Pool Safety Nets
Pool Safety Nets

News media routinely publish reports about children drowning from accidentally falling into pools. Although by themselves these deaths amount to immeasurable tragedies for the families, the tragedy is greater considering that many of these deaths are avoidable. Pool safety nets provide necessary protection to ensure that they do not occur.

Composition

These nets consist of braided, fibrous mesh that covers the entire expanse of a pool's surface. Some of the products may be adaptable to different shapes, levels of gradation, and extra features such as heavy landscaping and sculptural rock formations. The intervening spaces between the mesh measures from three and a half to four square inches, a size too small to fit a small child. Thus, at most a child may be able to stick a limb through the mesh, but cannot immerse himself. Even a large child falling onto the mesh will only get wet without sinking.

Design Features

Cords within the mesh typically support up to 300 pounds of weight while the perimeter cord is doubled to maintain tautness throughout the mesh. Manufacturers also treat the fiber to prevent damage from ultraviolet solar rays and chemicals used to treat pools. Clips bolted into the surrounding concrete secure meshes at pool perimeters. As they are usually made of stainless steel, they are rust and corrosion-proof. The durability of the materials gives the nets a lifespan lasting up to ten years. Most nets require drilling holes into the concrete at about three-quarter inch widths. However, since the nets feature low profiles the aesthetics surrounding pools are virtually unaffected.

A professional should always install these systems to ensure proper fitting. Removing a mesh generally requires three to six minutes and five to ten minutes for replacement. However more elaborate pool designs with gradation changes and sculptural features may require more time. Some varieties utilize automatic rolling retraction and replacement systems. You should always replace the mesh when you have finished using the pool and keep it keep in place until the next use.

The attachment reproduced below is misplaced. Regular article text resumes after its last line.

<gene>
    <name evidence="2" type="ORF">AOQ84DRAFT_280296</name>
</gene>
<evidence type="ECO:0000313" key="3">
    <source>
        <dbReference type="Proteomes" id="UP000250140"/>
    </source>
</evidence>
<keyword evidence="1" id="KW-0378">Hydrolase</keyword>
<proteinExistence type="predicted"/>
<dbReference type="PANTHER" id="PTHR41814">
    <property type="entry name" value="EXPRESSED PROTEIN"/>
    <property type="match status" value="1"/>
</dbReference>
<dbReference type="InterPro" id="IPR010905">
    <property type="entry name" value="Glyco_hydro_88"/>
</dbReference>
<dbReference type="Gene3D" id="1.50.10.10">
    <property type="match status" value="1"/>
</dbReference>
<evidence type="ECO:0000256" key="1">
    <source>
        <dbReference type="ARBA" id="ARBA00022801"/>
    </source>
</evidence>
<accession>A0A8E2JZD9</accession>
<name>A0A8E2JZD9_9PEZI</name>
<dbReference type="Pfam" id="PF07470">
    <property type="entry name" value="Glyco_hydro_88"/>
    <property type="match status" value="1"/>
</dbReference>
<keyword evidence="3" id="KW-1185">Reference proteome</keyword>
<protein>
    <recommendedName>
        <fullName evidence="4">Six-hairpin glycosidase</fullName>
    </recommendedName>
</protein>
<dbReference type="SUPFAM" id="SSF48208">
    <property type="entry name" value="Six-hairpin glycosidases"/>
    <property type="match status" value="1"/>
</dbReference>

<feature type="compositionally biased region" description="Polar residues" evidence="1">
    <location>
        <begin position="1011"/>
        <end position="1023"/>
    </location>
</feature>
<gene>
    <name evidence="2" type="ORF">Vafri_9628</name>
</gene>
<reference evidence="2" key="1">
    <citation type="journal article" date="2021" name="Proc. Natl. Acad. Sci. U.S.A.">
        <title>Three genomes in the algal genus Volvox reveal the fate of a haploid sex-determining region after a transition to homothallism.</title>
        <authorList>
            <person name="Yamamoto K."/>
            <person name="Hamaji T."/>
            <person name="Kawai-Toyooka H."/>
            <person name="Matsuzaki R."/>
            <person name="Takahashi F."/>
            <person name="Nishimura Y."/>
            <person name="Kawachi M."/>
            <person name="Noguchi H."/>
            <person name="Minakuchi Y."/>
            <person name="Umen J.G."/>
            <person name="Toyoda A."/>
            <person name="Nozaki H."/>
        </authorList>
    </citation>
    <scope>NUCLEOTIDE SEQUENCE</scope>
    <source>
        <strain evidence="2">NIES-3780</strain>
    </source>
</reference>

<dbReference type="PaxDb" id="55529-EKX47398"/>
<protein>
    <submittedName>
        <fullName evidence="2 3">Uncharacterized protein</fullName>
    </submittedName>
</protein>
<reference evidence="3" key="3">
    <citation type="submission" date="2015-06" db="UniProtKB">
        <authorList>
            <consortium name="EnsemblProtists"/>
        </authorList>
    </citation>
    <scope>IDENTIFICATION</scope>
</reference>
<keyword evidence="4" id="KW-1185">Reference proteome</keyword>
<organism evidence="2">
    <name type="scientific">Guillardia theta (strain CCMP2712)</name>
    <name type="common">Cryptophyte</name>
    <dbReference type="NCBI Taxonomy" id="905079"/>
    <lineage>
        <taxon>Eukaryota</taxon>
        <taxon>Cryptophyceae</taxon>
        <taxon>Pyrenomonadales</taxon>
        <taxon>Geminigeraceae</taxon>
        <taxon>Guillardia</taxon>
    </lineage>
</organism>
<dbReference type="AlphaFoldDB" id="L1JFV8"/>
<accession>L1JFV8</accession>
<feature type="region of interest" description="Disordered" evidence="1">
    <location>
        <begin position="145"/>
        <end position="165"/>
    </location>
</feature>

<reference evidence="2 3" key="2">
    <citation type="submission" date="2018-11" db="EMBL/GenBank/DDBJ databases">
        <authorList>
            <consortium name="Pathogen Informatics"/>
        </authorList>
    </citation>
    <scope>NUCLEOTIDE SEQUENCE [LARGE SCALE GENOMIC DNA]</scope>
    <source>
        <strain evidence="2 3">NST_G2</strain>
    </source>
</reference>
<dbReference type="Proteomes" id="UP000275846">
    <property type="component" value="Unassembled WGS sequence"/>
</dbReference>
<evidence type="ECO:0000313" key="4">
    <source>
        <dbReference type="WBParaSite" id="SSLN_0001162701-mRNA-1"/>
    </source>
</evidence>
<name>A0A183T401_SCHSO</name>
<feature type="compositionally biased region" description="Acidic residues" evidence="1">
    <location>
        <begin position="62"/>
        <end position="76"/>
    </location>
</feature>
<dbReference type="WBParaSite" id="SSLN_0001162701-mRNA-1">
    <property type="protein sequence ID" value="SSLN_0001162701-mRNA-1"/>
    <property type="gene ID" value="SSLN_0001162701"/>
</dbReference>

Costs

Most nets cost from 6,000 to 9,000 dollars. The price may seem heavy for many people. However, if you have already decided to invest in a pool, then the additional expenditure for the safety net should be worth the comfort that a child will not drown in your pool. You should check to ensure that your net carries a sufficient warranty.

Conclusion

These nets provide a necessary safety measure to prevent small children from falling into pools and sinking. Safety measures such as this prevent death from drowning. The nets consist of specially manufactured braided cords that withstand weather for years. They are expensive but as a pool itself represents a heavy investment, this additional expense carries much worth for most people.